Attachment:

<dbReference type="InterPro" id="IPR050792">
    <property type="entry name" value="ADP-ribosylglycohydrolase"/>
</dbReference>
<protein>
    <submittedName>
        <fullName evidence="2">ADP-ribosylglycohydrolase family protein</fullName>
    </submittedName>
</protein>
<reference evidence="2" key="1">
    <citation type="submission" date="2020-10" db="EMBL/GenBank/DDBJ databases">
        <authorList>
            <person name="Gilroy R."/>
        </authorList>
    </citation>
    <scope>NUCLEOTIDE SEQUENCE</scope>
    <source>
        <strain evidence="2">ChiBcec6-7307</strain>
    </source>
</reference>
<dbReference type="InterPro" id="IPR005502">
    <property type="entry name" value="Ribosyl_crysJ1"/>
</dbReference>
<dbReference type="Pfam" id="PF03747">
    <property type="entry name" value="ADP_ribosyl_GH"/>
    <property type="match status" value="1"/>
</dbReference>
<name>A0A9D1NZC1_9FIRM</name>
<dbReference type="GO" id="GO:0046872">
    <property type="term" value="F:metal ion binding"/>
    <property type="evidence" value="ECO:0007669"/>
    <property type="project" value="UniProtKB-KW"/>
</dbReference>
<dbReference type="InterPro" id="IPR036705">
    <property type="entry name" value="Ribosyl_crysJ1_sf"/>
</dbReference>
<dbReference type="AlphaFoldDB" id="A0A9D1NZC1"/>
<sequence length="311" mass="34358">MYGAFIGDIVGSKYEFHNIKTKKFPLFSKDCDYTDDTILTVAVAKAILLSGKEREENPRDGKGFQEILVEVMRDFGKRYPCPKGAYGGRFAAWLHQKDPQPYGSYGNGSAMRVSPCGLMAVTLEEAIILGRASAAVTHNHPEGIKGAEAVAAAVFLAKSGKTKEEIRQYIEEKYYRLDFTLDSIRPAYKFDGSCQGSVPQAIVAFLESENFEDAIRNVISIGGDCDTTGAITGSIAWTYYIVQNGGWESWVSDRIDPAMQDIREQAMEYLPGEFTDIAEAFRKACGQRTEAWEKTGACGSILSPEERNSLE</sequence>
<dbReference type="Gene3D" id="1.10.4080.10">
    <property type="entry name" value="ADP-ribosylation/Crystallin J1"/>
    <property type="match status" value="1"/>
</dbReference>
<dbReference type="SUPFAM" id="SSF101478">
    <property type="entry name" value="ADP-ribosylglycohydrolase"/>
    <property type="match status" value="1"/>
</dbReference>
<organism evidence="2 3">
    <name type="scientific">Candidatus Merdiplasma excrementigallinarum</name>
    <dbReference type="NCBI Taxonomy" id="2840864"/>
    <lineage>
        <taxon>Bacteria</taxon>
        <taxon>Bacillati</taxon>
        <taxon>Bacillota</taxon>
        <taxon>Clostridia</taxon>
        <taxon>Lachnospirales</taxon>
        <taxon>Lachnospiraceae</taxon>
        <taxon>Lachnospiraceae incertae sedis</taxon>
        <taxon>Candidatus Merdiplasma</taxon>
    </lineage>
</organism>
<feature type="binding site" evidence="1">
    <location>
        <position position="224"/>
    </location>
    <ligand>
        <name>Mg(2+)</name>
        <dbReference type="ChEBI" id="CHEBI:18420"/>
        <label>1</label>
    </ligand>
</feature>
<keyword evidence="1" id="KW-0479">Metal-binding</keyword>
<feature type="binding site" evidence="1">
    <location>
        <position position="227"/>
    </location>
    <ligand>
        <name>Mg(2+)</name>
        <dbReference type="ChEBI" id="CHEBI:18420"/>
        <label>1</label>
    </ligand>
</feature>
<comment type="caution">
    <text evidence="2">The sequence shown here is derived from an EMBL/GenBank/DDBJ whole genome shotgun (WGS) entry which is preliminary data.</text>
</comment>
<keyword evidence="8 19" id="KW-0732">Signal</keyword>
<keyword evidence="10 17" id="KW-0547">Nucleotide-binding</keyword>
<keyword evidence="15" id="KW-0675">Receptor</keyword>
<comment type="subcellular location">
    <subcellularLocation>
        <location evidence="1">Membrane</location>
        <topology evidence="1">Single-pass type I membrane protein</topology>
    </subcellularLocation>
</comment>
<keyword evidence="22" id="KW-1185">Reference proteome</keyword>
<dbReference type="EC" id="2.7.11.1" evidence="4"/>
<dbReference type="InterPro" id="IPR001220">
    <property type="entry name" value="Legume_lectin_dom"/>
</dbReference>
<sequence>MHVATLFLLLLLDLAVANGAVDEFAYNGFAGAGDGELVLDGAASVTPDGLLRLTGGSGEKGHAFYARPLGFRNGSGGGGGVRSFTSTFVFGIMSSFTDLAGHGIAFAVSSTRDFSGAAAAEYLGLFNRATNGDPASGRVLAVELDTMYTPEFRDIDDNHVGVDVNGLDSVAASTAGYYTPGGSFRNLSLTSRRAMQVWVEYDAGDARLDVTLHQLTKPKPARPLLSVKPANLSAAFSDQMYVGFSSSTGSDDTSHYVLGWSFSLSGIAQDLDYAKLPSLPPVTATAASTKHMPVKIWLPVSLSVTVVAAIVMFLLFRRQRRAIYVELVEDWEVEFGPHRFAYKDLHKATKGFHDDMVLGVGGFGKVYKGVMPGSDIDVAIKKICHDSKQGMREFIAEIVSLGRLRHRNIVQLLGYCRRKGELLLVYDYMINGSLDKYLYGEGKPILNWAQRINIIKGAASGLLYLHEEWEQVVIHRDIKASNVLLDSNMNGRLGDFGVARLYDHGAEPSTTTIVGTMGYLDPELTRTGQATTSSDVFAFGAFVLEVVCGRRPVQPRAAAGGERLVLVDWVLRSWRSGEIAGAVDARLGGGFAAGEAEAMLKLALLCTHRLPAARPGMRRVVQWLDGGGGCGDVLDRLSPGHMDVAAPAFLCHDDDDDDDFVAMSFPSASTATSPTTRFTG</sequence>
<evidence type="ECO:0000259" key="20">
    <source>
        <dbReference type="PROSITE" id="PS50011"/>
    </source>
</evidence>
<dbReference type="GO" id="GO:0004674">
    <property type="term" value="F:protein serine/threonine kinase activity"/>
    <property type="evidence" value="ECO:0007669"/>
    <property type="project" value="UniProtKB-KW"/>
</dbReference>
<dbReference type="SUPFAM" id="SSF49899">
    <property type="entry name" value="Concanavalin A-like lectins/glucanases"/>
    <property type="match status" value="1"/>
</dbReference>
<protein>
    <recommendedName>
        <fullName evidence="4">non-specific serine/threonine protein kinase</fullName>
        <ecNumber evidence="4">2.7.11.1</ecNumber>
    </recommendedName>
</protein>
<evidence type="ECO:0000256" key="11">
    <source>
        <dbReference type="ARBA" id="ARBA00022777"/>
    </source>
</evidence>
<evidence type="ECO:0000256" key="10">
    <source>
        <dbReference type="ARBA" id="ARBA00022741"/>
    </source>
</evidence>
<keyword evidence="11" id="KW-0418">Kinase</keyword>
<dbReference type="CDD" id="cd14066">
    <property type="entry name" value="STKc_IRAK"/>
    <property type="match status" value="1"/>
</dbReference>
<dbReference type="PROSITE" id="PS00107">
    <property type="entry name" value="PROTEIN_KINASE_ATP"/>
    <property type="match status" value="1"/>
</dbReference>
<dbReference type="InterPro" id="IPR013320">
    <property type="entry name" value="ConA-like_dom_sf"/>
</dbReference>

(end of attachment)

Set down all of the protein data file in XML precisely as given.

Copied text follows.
<dbReference type="InterPro" id="IPR050792">
    <property type="entry name" value="ADP-ribosylglycohydrolase"/>
</dbReference>
<protein>
    <submittedName>
        <fullName evidence="2">ADP-ribosylglycohydrolase family protein</fullName>
    </submittedName>
</protein>
<reference evidence="2" key="1">
    <citation type="submission" date="2020-10" db="EMBL/GenBank/DDBJ databases">
        <authorList>
            <person name="Gilroy R."/>
        </authorList>
    </citation>
    <scope>NUCLEOTIDE SEQUENCE</scope>
    <source>
        <strain evidence="2">ChiBcec6-7307</strain>
    </source>
</reference>
<dbReference type="InterPro" id="IPR005502">
    <property type="entry name" value="Ribosyl_crysJ1"/>
</dbReference>
<dbReference type="Pfam" id="PF03747">
    <property type="entry name" value="ADP_ribosyl_GH"/>
    <property type="match status" value="1"/>
</dbReference>
<name>A0A9D1NZC1_9FIRM</name>
<dbReference type="GO" id="GO:0046872">
    <property type="term" value="F:metal ion binding"/>
    <property type="evidence" value="ECO:0007669"/>
    <property type="project" value="UniProtKB-KW"/>
</dbReference>
<dbReference type="InterPro" id="IPR036705">
    <property type="entry name" value="Ribosyl_crysJ1_sf"/>
</dbReference>
<dbReference type="AlphaFoldDB" id="A0A9D1NZC1"/>
<sequence length="311" mass="34358">MYGAFIGDIVGSKYEFHNIKTKKFPLFSKDCDYTDDTILTVAVAKAILLSGKEREENPRDGKGFQEILVEVMRDFGKRYPCPKGAYGGRFAAWLHQKDPQPYGSYGNGSAMRVSPCGLMAVTLEEAIILGRASAAVTHNHPEGIKGAEAVAAAVFLAKSGKTKEEIRQYIEEKYYRLDFTLDSIRPAYKFDGSCQGSVPQAIVAFLESENFEDAIRNVISIGGDCDTTGAITGSIAWTYYIVQNGGWESWVSDRIDPAMQDIREQAMEYLPGEFTDIAEAFRKACGQRTEAWEKTGACGSILSPEERNSLE</sequence>
<dbReference type="Gene3D" id="1.10.4080.10">
    <property type="entry name" value="ADP-ribosylation/Crystallin J1"/>
    <property type="match status" value="1"/>
</dbReference>
<dbReference type="SUPFAM" id="SSF101478">
    <property type="entry name" value="ADP-ribosylglycohydrolase"/>
    <property type="match status" value="1"/>
</dbReference>
<organism evidence="2 3">
    <name type="scientific">Candidatus Merdiplasma excrementigallinarum</name>
    <dbReference type="NCBI Taxonomy" id="2840864"/>
    <lineage>
        <taxon>Bacteria</taxon>
        <taxon>Bacillati</taxon>
        <taxon>Bacillota</taxon>
        <taxon>Clostridia</taxon>
        <taxon>Lachnospirales</taxon>
        <taxon>Lachnospiraceae</taxon>
        <taxon>Lachnospiraceae incertae sedis</taxon>
        <taxon>Candidatus Merdiplasma</taxon>
    </lineage>
</organism>
<feature type="binding site" evidence="1">
    <location>
        <position position="224"/>
    </location>
    <ligand>
        <name>Mg(2+)</name>
        <dbReference type="ChEBI" id="CHEBI:18420"/>
        <label>1</label>
    </ligand>
</feature>
<keyword evidence="1" id="KW-0479">Metal-binding</keyword>
<feature type="binding site" evidence="1">
    <location>
        <position position="227"/>
    </location>
    <ligand>
        <name>Mg(2+)</name>
        <dbReference type="ChEBI" id="CHEBI:18420"/>
        <label>1</label>
    </ligand>
</feature>
<comment type="caution">
    <text evidence="2">The sequence shown here is derived from an EMBL/GenBank/DDBJ whole genome shotgun (WGS) entry which is preliminary data.</text>
</comment>
<keyword evidence="8 19" id="KW-0732">Signal</keyword>
<keyword evidence="10 17" id="KW-0547">Nucleotide-binding</keyword>
<keyword evidence="15" id="KW-0675">Receptor</keyword>
<comment type="subcellular location">
    <subcellularLocation>
        <location evidence="1">Membrane</location>
        <topology evidence="1">Single-pass type I membrane protein</topology>
    </subcellularLocation>
</comment>
<keyword evidence="22" id="KW-1185">Reference proteome</keyword>
<dbReference type="EC" id="2.7.11.1" evidence="4"/>
<dbReference type="InterPro" id="IPR001220">
    <property type="entry name" value="Legume_lectin_dom"/>
</dbReference>
<sequence>MHVATLFLLLLLDLAVANGAVDEFAYNGFAGAGDGELVLDGAASVTPDGLLRLTGGSGEKGHAFYARPLGFRNGSGGGGGVRSFTSTFVFGIMSSFTDLAGHGIAFAVSSTRDFSGAAAAEYLGLFNRATNGDPASGRVLAVELDTMYTPEFRDIDDNHVGVDVNGLDSVAASTAGYYTPGGSFRNLSLTSRRAMQVWVEYDAGDARLDVTLHQLTKPKPARPLLSVKPANLSAAFSDQMYVGFSSSTGSDDTSHYVLGWSFSLSGIAQDLDYAKLPSLPPVTATAASTKHMPVKIWLPVSLSVTVVAAIVMFLLFRRQRRAIYVELVEDWEVEFGPHRFAYKDLHKATKGFHDDMVLGVGGFGKVYKGVMPGSDIDVAIKKICHDSKQGMREFIAEIVSLGRLRHRNIVQLLGYCRRKGELLLVYDYMINGSLDKYLYGEGKPILNWAQRINIIKGAASGLLYLHEEWEQVVIHRDIKASNVLLDSNMNGRLGDFGVARLYDHGAEPSTTTIVGTMGYLDPELTRTGQATTSSDVFAFGAFVLEVVCGRRPVQPRAAAGGERLVLVDWVLRSWRSGEIAGAVDARLGGGFAAGEAEAMLKLALLCTHRLPAARPGMRRVVQWLDGGGGCGDVLDRLSPGHMDVAAPAFLCHDDDDDDDFVAMSFPSASTATSPTTRFTG</sequence>
<evidence type="ECO:0000259" key="20">
    <source>
        <dbReference type="PROSITE" id="PS50011"/>
    </source>
</evidence>
<dbReference type="GO" id="GO:0004674">
    <property type="term" value="F:protein serine/threonine kinase activity"/>
    <property type="evidence" value="ECO:0007669"/>
    <property type="project" value="UniProtKB-KW"/>
</dbReference>
<dbReference type="SUPFAM" id="SSF49899">
    <property type="entry name" value="Concanavalin A-like lectins/glucanases"/>
    <property type="match status" value="1"/>
</dbReference>
<protein>
    <recommendedName>
        <fullName evidence="4">non-specific serine/threonine protein kinase</fullName>
        <ecNumber evidence="4">2.7.11.1</ecNumber>
    </recommendedName>
</protein>
<evidence type="ECO:0000256" key="11">
    <source>
        <dbReference type="ARBA" id="ARBA00022777"/>
    </source>
</evidence>
<evidence type="ECO:0000256" key="10">
    <source>
        <dbReference type="ARBA" id="ARBA00022741"/>
    </source>
</evidence>
<keyword evidence="11" id="KW-0418">Kinase</keyword>
<dbReference type="CDD" id="cd14066">
    <property type="entry name" value="STKc_IRAK"/>
    <property type="match status" value="1"/>
</dbReference>
<dbReference type="PROSITE" id="PS00107">
    <property type="entry name" value="PROTEIN_KINASE_ATP"/>
    <property type="match status" value="1"/>
</dbReference>
<dbReference type="InterPro" id="IPR013320">
    <property type="entry name" value="ConA-like_dom_sf"/>
</dbReference>